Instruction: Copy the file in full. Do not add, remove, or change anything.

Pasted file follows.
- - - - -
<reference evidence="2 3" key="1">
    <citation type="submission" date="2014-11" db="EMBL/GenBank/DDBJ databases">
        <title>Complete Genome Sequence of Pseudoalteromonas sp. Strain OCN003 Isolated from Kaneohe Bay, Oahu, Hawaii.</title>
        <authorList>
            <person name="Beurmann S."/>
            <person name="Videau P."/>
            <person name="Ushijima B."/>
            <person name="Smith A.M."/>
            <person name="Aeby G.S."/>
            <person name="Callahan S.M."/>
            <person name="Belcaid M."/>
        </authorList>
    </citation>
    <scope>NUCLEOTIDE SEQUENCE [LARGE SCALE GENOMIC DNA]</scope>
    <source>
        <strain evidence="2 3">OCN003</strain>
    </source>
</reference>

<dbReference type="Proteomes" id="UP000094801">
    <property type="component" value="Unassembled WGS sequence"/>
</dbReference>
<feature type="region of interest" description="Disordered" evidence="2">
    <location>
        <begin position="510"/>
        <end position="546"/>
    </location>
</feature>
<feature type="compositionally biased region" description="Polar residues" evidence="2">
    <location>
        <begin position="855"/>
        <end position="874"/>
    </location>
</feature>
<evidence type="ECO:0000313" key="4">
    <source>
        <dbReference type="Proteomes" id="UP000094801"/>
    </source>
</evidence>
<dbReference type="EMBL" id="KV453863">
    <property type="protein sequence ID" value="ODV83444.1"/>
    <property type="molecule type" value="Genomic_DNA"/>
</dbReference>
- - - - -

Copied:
<reference evidence="2 3" key="1">
    <citation type="submission" date="2014-11" db="EMBL/GenBank/DDBJ databases">
        <title>Complete Genome Sequence of Pseudoalteromonas sp. Strain OCN003 Isolated from Kaneohe Bay, Oahu, Hawaii.</title>
        <authorList>
            <person name="Beurmann S."/>
            <person name="Videau P."/>
            <person name="Ushijima B."/>
            <person name="Smith A.M."/>
            <person name="Aeby G.S."/>
            <person name="Callahan S.M."/>
            <person name="Belcaid M."/>
        </authorList>
    </citation>
    <scope>NUCLEOTIDE SEQUENCE [LARGE SCALE GENOMIC DNA]</scope>
    <source>
        <strain evidence="2 3">OCN003</strain>
    </source>
</reference>

<dbReference type="Proteomes" id="UP000094801">
    <property type="component" value="Unassembled WGS sequence"/>
</dbReference>
<feature type="region of interest" description="Disordered" evidence="2">
    <location>
        <begin position="510"/>
        <end position="546"/>
    </location>
</feature>
<feature type="compositionally biased region" description="Polar residues" evidence="2">
    <location>
        <begin position="855"/>
        <end position="874"/>
    </location>
</feature>
<evidence type="ECO:0000313" key="4">
    <source>
        <dbReference type="Proteomes" id="UP000094801"/>
    </source>
</evidence>
<dbReference type="EMBL" id="KV453863">
    <property type="protein sequence ID" value="ODV83444.1"/>
    <property type="molecule type" value="Genomic_DNA"/>
</dbReference>